For me, the G35 coupe was the high point of car styling for the first decade of this century. Moreover, the whole Nissan line recently has raised the bar on car styling at the low-end of the North American market. That’s why, this new Maxima is a bit of a shock.
It has an upright grille, similar to the new Accord. The sides have a certain Bangle BMW look to them. Lastly, those hips look lifted off the Buick Enclave. The headlights are certainly original though.
I think most Japanese automotive styling recently has always been very “Me too”.
After seeing a lot of the new releases in person I was rather disappointed. The G35 definately was a highlight among the crowd in the past few years. Super clean details, that classic belt line, it all worked very well. The new G37 has some nice traits but isn’t nearly as iconic as the G35 coupe was.
I think the Altima coupe did some things in a similarly nice fashion, but the rest of the Nissan lineup (particularly the new Sentra, which looks horrid) just seems like they tried to go with a form language then ditched it all and reverted to an older style on the new Maxima.
the infinity genes can definitely be seen in the new altima coupe. the sedan’s butt is pretty nice too, very detailed, which is surprising considering the altima’s heritage (i own a 97, so design has gone through leaps and bounds on that model).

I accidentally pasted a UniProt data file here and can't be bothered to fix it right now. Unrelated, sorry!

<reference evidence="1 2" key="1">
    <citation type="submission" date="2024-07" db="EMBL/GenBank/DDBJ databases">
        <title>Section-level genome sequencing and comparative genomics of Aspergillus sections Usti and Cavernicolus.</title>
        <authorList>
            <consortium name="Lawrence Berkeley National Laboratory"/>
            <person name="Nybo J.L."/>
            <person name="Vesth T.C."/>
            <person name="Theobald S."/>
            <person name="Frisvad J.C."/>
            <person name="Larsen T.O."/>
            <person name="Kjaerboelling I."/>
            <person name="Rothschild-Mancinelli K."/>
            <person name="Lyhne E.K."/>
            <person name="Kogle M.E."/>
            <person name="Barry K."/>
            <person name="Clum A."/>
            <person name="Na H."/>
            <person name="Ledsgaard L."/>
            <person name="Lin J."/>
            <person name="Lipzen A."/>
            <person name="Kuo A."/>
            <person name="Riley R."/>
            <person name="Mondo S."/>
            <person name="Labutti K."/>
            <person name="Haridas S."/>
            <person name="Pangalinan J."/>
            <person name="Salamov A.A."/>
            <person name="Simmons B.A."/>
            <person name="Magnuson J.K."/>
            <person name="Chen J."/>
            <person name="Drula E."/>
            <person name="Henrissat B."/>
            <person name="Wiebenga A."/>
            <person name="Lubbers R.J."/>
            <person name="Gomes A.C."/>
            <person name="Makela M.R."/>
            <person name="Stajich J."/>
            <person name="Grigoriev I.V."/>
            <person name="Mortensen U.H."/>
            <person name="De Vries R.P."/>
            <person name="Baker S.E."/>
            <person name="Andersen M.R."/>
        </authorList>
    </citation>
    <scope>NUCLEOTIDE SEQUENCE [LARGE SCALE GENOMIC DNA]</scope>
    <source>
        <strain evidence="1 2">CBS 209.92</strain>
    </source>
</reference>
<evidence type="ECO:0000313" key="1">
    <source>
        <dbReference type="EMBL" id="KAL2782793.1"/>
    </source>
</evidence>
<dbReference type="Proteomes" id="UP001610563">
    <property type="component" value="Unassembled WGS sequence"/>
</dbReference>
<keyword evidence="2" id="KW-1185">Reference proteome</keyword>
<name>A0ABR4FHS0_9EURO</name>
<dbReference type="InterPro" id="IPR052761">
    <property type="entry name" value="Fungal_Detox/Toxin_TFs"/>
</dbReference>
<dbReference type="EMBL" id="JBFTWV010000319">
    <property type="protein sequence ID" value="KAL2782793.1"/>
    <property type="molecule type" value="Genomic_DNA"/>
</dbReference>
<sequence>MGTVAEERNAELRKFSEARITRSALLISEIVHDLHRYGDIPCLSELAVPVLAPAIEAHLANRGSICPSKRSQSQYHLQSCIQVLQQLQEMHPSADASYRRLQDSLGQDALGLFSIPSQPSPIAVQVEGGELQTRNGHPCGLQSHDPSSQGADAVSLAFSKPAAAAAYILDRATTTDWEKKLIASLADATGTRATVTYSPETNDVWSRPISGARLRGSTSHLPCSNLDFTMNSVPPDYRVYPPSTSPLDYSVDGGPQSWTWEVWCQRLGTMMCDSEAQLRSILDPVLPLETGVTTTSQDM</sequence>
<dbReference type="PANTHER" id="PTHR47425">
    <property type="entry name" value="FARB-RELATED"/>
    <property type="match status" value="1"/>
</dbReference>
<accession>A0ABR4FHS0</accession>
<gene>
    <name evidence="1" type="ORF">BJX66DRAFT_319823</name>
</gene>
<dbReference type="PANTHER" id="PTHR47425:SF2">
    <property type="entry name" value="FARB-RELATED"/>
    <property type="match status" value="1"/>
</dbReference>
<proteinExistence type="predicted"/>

The maxima? im a little uneasy about it. i had to look up a 360 view because the angle on that pic makes the proportions in the front a little awkward. i thought the maxima was more performance and price than the altima, but with design, i think the altima does a better job of communicating those qualities.
The new Maxima makes my eyes wish they could vomit. What a convoluted concoction of unrelated forms.
The previous generation was always a bit underrated from a design view point. I loved the simplicity of the surfaces and the tough, bulldog stance. This looks like some B or C sketch that the Camry designers forgot to shred and the Kia guys passed on.
There were lay-offs at Nissan? Renault had great success in Europe because of design. Nissan had the same thing in North America right after the Renault/Nissan merger, where the Renault boss took over operations at Nissan. I figured design was what they were pushing.
B or C sketch that the Camry designers forgot to shred and the Kia guys passed on.
That’s what makes this Maxima so bad. If it said Kia, I would have thought it was another “Designed in Korea” masterpiece and not bothered posting it. How could the G35 coupe, or old Maxima be related to this? All of a sudden, Chevy is looking better all the time.
I hate to say it but I REALLY like the new Malibu. Not enough to make me want to go buy one, but for an American car (and compared to the rest of the product line up and their previous generation) they HUGELY raised the bar. The new Malibu and the new Hyundai Genesis Sedan are actually two of the cars that have impressed me the most - because I can start to say “Hey, someone at this company finally gets it”. Even if they aren’t there yet - it’s a massive leap in the right direction.